At the Dallas Digital Summit, Ryan P. Phelan from BlueHornet said, “If you have to pinch, you’re doing it wrong.”
I’ll get back to that.
The conference this week focused on a “beyond the channel” message. None of the sessions actually had that title, but if you listened (and didn’t totally multitask on your phone), you realized that the underlying theme had to do with marrying content to distribution channels.
This message shouldn’t be new, but Reddit co-founder Alexis Ohanian talked about another intuitive message that shocked CEOs —Tony Hsieh’s philosophy of treating the customer well. Not rocket science, but customers can easily end up as the afterthought.
The same is true for messaging if you focus too much on the channel.
As Adam Landrum, president and CEO of Merge, notes — tactics, networks and ad types have all become commodities. We all have access to mobile and social channels, and it’s easy for anyone to use them well. The successful strategy will be the one that’s aligned with business goals and the actual experience customers have due to your brilliant execution.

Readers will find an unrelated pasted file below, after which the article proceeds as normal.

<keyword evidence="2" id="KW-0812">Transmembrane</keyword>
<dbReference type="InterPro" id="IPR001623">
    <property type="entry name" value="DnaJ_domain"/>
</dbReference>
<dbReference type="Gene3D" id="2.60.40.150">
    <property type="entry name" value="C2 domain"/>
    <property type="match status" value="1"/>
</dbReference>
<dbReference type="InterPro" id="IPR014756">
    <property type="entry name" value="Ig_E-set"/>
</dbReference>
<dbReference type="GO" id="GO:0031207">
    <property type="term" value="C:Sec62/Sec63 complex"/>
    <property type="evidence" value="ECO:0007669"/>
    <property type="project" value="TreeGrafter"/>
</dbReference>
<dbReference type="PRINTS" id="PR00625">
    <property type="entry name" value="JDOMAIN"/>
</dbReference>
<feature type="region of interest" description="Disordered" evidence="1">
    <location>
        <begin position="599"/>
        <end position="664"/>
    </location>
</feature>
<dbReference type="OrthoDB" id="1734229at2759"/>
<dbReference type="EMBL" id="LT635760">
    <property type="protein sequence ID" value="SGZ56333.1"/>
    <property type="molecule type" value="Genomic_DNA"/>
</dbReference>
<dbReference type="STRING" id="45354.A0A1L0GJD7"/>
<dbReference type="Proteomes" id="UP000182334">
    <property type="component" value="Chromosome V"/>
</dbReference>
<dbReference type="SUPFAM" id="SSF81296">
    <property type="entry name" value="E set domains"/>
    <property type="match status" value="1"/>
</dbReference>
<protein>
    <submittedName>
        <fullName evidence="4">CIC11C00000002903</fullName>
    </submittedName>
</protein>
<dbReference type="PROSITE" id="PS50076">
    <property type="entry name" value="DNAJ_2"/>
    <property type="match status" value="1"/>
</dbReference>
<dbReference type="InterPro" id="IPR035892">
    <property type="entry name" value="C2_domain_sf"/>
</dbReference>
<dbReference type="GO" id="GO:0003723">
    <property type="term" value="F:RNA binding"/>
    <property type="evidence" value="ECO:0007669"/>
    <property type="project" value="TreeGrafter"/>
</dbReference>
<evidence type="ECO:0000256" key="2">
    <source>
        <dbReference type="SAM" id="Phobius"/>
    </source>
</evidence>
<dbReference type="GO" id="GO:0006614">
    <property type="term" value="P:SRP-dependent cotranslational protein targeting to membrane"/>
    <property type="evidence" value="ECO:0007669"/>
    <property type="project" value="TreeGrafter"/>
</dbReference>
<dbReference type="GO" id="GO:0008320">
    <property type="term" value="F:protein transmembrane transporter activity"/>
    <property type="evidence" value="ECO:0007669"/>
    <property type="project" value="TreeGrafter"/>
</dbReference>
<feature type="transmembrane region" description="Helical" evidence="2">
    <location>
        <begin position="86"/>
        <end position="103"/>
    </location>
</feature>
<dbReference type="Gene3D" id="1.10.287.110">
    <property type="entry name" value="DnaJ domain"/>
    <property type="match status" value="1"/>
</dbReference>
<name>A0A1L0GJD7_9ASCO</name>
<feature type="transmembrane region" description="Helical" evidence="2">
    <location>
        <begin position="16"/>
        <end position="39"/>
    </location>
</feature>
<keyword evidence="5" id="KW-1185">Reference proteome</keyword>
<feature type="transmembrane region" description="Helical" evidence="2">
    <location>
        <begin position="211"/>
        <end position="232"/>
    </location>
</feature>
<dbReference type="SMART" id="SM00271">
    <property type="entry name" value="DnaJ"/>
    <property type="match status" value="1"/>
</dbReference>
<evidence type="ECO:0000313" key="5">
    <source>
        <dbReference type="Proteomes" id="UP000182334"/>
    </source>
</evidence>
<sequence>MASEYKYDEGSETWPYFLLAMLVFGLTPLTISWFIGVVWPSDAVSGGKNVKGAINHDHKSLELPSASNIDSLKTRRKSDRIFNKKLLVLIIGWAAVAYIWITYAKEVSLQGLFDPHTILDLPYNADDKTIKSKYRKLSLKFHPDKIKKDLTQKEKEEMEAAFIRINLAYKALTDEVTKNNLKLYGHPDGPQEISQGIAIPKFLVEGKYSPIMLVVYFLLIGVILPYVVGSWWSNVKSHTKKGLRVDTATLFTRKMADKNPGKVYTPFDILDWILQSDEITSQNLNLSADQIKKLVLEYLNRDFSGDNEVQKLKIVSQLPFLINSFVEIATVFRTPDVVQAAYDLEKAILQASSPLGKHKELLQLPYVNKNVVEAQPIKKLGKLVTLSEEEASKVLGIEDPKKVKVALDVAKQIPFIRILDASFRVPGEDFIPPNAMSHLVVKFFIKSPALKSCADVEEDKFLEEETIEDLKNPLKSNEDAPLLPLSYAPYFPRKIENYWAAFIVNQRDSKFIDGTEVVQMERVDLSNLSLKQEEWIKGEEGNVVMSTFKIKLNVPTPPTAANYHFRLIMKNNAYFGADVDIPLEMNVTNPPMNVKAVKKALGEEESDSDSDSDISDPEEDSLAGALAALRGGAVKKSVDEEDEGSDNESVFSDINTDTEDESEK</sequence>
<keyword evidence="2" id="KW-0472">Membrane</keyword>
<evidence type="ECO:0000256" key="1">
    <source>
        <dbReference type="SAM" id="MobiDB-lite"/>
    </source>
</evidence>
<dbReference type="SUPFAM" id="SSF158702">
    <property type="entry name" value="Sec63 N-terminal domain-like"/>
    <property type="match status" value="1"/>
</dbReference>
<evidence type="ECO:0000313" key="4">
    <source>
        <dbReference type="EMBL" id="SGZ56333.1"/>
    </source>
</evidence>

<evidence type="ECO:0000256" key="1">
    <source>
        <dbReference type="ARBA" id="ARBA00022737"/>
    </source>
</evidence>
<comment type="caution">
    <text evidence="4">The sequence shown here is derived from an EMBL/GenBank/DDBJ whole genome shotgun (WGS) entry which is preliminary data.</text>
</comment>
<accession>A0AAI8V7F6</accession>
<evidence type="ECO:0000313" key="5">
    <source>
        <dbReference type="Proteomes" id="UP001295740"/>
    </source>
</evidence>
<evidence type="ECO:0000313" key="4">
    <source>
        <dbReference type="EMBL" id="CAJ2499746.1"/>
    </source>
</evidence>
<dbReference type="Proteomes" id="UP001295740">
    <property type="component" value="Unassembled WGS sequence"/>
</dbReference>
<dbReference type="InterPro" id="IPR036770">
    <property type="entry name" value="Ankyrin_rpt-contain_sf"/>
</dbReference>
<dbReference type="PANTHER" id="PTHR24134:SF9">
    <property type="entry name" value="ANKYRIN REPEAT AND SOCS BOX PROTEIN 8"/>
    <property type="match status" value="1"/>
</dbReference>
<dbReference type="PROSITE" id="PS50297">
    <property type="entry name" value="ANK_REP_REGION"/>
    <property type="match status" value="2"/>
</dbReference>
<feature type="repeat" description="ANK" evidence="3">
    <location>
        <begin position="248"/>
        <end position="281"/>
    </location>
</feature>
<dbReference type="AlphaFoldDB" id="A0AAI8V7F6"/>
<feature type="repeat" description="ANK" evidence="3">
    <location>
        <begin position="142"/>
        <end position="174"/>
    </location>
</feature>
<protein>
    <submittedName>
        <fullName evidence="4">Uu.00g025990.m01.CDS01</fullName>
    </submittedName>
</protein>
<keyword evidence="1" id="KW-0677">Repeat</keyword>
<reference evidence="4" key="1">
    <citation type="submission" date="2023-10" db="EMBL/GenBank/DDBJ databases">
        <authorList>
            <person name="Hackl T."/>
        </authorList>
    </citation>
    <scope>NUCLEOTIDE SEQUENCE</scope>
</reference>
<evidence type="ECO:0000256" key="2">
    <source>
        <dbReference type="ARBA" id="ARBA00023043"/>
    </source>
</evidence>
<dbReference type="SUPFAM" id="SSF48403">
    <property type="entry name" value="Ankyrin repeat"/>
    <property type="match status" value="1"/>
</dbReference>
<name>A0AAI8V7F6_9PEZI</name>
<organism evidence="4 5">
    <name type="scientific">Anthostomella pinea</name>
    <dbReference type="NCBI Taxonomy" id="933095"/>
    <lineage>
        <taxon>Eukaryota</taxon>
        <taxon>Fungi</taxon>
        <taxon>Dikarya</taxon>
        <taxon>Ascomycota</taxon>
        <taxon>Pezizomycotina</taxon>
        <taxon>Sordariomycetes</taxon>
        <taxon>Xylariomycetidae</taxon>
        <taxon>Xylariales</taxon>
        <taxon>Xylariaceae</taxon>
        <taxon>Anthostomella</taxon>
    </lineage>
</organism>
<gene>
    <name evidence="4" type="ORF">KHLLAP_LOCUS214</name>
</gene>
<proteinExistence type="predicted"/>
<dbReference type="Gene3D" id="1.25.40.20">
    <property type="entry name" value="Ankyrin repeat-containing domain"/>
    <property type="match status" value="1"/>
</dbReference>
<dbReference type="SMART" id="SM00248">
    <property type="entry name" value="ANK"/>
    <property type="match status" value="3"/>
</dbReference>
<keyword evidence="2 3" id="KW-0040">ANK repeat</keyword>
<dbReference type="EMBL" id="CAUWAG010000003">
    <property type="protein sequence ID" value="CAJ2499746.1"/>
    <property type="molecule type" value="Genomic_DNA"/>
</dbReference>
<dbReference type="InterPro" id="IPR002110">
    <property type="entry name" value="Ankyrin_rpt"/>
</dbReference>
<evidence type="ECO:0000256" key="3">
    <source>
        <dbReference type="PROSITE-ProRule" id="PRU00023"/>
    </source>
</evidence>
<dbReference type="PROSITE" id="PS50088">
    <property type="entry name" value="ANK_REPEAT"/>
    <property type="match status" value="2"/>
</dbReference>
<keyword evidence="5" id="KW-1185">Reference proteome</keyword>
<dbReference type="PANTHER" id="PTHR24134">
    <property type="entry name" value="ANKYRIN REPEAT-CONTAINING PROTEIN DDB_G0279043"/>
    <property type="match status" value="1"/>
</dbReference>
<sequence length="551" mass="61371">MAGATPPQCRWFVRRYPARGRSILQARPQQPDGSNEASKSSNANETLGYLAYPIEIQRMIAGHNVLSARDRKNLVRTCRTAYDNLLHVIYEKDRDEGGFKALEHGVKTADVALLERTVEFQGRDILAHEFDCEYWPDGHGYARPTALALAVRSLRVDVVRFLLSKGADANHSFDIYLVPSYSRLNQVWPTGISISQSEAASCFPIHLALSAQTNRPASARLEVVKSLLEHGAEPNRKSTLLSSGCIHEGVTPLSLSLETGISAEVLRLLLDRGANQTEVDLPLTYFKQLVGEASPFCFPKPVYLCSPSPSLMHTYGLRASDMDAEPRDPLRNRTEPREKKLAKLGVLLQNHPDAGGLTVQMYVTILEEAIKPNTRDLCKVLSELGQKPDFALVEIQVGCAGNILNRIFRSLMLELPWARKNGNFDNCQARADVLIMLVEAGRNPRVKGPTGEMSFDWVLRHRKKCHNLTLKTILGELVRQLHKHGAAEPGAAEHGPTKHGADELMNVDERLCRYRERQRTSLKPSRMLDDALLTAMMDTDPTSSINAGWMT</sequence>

If the message is so important for the channel, then the digital strategy has to change. Automation can make life easier, but flexibility makes your brand relevant. We talk about social media failures all the time (see ChapStick, Motrin, Domino’s). Yes, the failure starts with the wrong message, but the massive downfall comes from the way the brands handled the fallout.
Back to pinching. Content lives in creative, too. Ryan P. Phelan tells us we have to start taking the extra time to match design and content so that the message we send to a mobile device is compelling, not crap. If an email looks bad, 69 percent of people will delete it. Message lost. Game over. If a viewer has to pinch the email on your screen, you didn’t do it right.
We have to do content right — across all our channels. It’s so important as customers demand engagement. Jack Krawczyk from StumbleUpon tells us that content helps us inspire people to reach out to each other. If our brands take that into account, we aren’t just broadcasting — we’re engaging with people.
And people engage if they see who you are. Take it from Ben Huh, CEO and founder of Cheezburger — being a little funny helps people understand you or your brand. And if you understand your community, you’ll know what’s going to get them excited and engaged.
The lesson here is this: If you want to try a new channel (or catch up in one you’ve neglected), make sure you’ve got the message together and understand who’s reading, engaging and impacting that message. Don’t shoot yourself in the foot by thinking only about the channel. Think beyond.
The Dallas Digital Summit information can be found online and via their LinkedIn group. Agents Lizzie Maldonado, Michael Mercer and Emily Jasper (me) attended — that’s us in the photo.